According to Robert C. Martin's "Clean Architecture" you should try to structure your system in such a way as to separate low-level concerns from high-level domain concepts.

Following this logic, Martin proposes, that

the Web is a delivery mechanism—an IO device—and [...]

therefore should be seen as a low-level concern. As a consequence, Web apps should only present data they receive from the domain.

In principle, a PWA could be seen as its own enclosed system with appropriate architectural boundaries, so that the app wouldn't need to have a backend which contains the domain logic. In that case, implementing the Clean Architecture would be a fairly trivial act.

But imagine your domain logic already exists on, say, a server. How would you then avoid duplicating your domain logic into the PWA if UX concepts such as offline availability are key to your product? What if your domain logic is quite sensitive and mustn't be exposed to end users under any circumstance? (e.g. by implementing it inside a PWA)

Another way to phrase the question would be: How do you build PWAs with rich UX, such as offline capability, without exposing your potentially sensitive domain logic by embedding it into the frontend?

  • 3
    Why would you create a PWA if domain logic is mainly contained on server? Isn't point of PWA that it can run offline and without server?
    – Euphoric
    Jan 6, 2021 at 21:22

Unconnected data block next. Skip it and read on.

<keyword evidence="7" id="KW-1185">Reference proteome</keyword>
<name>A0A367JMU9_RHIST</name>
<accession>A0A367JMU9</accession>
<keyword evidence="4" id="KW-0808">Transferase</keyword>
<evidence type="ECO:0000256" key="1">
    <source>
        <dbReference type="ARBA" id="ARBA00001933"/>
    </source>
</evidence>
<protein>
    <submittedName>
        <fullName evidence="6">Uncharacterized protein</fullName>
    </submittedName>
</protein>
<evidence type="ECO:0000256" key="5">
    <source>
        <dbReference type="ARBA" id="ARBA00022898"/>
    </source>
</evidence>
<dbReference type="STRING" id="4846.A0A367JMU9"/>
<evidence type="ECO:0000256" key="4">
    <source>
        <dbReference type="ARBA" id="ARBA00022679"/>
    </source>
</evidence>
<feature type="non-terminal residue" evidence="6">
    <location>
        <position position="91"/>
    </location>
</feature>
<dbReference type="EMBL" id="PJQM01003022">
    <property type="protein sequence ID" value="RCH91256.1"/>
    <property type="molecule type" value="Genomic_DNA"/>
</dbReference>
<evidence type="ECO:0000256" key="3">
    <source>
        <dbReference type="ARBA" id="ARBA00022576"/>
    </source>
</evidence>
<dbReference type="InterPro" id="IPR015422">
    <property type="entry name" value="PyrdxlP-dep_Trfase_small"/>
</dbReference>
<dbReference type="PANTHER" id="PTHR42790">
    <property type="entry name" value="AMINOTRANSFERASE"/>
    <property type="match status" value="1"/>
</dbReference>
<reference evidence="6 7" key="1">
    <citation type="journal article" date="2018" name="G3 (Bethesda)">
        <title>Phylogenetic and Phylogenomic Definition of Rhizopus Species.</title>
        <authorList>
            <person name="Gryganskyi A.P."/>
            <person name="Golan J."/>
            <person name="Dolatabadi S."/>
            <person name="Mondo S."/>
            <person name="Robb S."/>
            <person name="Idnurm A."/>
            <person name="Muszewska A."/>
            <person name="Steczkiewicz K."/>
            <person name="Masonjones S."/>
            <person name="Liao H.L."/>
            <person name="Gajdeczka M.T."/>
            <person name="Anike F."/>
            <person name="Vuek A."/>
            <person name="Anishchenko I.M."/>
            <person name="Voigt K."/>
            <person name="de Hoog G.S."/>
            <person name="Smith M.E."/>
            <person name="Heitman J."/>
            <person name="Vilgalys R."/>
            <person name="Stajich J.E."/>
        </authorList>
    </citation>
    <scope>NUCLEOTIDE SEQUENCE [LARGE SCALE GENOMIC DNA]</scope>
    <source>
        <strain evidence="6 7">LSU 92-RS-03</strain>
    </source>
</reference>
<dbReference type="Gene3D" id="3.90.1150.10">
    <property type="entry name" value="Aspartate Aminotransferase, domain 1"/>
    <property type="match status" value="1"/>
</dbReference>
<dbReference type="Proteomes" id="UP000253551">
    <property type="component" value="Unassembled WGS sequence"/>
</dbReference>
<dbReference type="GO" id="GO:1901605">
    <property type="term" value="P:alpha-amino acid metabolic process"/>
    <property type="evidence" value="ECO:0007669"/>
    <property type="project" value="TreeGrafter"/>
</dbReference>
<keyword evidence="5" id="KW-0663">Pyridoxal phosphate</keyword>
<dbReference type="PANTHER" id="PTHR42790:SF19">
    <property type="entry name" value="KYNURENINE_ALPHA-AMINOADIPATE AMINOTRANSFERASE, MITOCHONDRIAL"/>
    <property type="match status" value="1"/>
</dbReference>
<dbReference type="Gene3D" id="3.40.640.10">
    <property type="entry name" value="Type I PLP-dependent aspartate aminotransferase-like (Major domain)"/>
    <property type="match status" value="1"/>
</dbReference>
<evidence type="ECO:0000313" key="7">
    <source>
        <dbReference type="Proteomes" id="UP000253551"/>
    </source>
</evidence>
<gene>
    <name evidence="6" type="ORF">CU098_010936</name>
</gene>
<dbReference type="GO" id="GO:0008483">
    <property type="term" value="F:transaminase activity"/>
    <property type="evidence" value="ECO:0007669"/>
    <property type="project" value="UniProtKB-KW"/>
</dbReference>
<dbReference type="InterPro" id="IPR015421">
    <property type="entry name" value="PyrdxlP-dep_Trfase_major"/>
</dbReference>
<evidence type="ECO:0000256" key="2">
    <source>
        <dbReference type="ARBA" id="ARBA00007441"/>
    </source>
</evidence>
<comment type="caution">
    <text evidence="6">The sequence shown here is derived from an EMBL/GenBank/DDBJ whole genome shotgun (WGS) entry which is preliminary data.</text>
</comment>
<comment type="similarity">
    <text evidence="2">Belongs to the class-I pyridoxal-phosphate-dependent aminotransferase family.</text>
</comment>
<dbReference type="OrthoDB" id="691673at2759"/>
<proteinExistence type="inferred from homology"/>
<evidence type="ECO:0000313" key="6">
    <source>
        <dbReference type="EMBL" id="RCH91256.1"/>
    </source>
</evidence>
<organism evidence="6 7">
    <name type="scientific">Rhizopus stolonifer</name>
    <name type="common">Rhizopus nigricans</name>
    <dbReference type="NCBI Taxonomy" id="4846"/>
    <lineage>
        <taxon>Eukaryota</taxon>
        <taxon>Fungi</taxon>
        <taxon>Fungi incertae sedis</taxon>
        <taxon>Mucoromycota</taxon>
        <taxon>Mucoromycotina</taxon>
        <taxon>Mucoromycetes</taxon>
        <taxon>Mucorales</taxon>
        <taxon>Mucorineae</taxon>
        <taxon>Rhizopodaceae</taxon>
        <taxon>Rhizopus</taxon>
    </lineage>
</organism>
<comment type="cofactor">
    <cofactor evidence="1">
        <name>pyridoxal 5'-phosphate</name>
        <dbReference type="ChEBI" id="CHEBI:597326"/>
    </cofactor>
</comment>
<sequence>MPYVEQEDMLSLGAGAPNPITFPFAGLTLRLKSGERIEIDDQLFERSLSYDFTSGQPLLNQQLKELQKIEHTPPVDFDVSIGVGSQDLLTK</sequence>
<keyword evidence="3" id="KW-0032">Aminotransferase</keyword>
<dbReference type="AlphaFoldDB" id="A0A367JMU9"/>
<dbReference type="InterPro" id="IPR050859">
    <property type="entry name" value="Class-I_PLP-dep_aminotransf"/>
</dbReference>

• 3
    If your app needs to be able to run offline, the code has to be delivered to the user, period. You can not keep the code on the server and only expose it as a service if you need offline capabilities. You are trying to fit a square pig in a round hole. Having to deliver a working app to the customer is the price to pay if you want offline execution.
    – Polygnome
    Jan 6, 2021 at 21:48
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    What do you mean by "expose ... domain logic?" Exposing source code? Exposing logic to malicious users? Jan 6, 2021 at 23:26
  • @Euphoric Answering your first question: To for example have an offline web app. Second question: Exactly, so if it should run offline without a server, it obviously needs to have access to domain logic. Therefore you need to a) expose your domain logic to the end user (indirectly) and b) duplicate your already existing domain logic to the web app. Either way, you can only break the existing architecture, can't you?
    – Max Krass
    Jan 6, 2021 at 23:37
  • @GregBurghardt You would be forced to essentially ship your domain logic with the PWA to have it work offline. If you previously followed the Clean Architecture, your domain logic will be behind at least one architectural boundary. I see no way of achieving both offline capability, as well as keeping your architecture intact
    – Max Krass
    Jan 6, 2021 at 23:41

1 Answer 1


A PWA is nothing more than a Client. Clients and Servers have existed for decades, and often they share logic.

To handle shared logic the tried and tested methods are:

  • Literally share the logic as a library.
    • As web code is largely JavaScript based a Library of JavaScript
  • Duplicate the implementation, but have a single specification.
    • In short write comprehensive automation tests and run them against a PWA version, and against the Server version.
  • Break the requirement to share logic in the first place.
    • Are you certain that the logic is actually required in both places?
    • Are you 100% certain that the same forces of change are acting on both sides?
    • Are the x% of cases enabled worth the cost?

Also if you want the client to perform logic on the users computer, the logic must be exposed to that users computer. No two ways about it. So if its a strict no no for the users computer, its strictly an online only feature.

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